Saturday, 06 October 2018 20:14

Special Representative Patten congratulates Ms. Nadia Murad and Dr. Denis Mukwege on being awarded the 2018 Nobel Peace Prize for their efforts to end sexual violence in conflict

New York, 05 October 2018: The Special Representative of the Secretary-General on Sexual Violence in Conflict, Ms. Pramila Patten, warmly congratulates long-standing partners of her Office Ms. Nadia Murad and Dr. Denis Mukwege on being awarded the 2018 Nobel Peace Prize for their efforts to end the use of sexual violence as a tactic of war and terrorism.

Nadia Murad, who was abducted by ISIL in 2014 and held in sexual slavery, has become an activist and defender of human dignity who has given voice to the plight of the persecuted Yazidi community. Her courageous advocacy has spurred global efforts to investigate and prosecute these crimes and to shift the blame, shame and stigma from the victims to the perpetrators.

Dr. Denis Mukwege, a renowned gynaecologist, surgeon and founder of Panzi Hospital in the war-torn eastern Democratic Republic of the Congo, has restored health and hope to countless survivors of sexual violence, helping them to rebuild their lives in the aftermath of unspeakable atrocities.

Both Ms. Nadia Murad and Dr. Denis Mukwege have spoken out about the pervasiveness of rape in war and the vicious cycle of impunity that perpetuates these crimes. Despite threats to their personal safety, they have addressed the United Nations and travelled the world advocating on behalf of sexual violence survivors.

Ten years ago, with the adoption of resolution 1820 in 2008, the United Nations Security Council recognized conflict-related sexual violence as a self-standing threat to security and impediment to the restoration of peace. The UN’s signature Stop Rape Now campaign called for the categorical prohibition of sexual violence as a war crime, a crime against humanity, and an act of genocide to be integrated into global peace and security policy. Indeed, sexual violence is a silent, cheap and effective weapon with devastating effects for individuals, the cohesion of families and communities, and the prospects of inclusive and durable peace. Aside from the medical consequences, such as sexually transmitted diseases, traumatic fistulae and unwanted pregnancies, rape and other forms of sexual violence lead to long-lasting trauma and suffering, often compounded by social stigma and shame.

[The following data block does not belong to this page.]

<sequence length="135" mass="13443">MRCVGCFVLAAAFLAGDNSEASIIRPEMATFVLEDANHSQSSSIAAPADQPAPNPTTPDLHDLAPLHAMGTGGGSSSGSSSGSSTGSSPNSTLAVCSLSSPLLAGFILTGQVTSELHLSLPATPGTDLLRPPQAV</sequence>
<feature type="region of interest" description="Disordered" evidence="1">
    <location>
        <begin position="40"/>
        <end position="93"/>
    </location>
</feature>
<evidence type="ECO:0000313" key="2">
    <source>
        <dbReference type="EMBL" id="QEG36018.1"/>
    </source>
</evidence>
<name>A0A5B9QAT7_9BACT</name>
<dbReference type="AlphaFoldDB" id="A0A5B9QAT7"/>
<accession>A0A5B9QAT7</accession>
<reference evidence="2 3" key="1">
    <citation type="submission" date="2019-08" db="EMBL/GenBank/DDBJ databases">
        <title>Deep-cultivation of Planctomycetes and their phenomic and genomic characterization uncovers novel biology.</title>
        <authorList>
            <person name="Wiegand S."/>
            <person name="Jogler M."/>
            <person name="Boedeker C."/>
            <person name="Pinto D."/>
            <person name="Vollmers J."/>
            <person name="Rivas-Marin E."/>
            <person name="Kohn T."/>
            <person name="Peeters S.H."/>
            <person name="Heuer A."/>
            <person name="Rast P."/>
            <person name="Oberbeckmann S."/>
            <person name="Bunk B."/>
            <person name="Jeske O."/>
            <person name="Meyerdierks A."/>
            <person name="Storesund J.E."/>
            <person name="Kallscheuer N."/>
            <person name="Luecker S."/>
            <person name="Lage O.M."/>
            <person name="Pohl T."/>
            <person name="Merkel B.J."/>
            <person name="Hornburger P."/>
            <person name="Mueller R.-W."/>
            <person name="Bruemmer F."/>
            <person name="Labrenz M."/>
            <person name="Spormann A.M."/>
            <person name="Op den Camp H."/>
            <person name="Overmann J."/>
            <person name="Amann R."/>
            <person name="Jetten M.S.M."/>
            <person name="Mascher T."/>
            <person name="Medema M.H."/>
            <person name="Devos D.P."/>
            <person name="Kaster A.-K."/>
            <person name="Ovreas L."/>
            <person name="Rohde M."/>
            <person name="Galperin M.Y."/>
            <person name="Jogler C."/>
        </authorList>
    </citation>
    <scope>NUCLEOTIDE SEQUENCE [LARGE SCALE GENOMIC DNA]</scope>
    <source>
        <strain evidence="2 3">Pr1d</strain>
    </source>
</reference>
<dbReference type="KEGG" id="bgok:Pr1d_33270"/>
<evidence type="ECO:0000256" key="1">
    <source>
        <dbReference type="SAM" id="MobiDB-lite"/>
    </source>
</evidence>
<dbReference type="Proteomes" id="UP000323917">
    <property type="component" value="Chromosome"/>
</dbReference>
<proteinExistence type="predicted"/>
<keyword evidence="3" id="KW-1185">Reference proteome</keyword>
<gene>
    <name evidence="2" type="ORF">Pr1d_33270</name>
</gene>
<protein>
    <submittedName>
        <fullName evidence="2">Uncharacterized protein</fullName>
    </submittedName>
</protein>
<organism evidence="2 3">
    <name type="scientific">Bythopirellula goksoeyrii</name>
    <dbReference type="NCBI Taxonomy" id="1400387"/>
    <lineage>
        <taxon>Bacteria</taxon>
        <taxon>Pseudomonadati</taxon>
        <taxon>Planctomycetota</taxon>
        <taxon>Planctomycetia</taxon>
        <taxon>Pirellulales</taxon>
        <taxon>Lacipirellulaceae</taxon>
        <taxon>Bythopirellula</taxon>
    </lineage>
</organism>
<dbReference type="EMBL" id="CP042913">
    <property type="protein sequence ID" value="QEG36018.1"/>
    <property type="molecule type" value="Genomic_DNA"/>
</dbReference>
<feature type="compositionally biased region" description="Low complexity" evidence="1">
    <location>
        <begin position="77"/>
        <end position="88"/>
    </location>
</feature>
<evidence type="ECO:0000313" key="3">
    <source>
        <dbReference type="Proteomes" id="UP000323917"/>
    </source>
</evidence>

“Today’s recognition of two champions in the fight to end wartime rape is an inspiration for all of us working in this field,” says Special Representative Patten. “This year’s Nobel Peace Prize shines a spotlight on a crime that has long been hidden in the shadows of history and sends a strong message that all the women, girls, men and boys who have suffered sexual violence deserve justice and redress,” concludes Special Representative Patten.

For media inquiries, please contact:
Ms. Géraldine Boezio, Office of the Special Representative on Sexual Violence in Conflict
Tel: +1 917 367 3306 Email: This email address is being protected from spambots. You need JavaScript enabled to view it.
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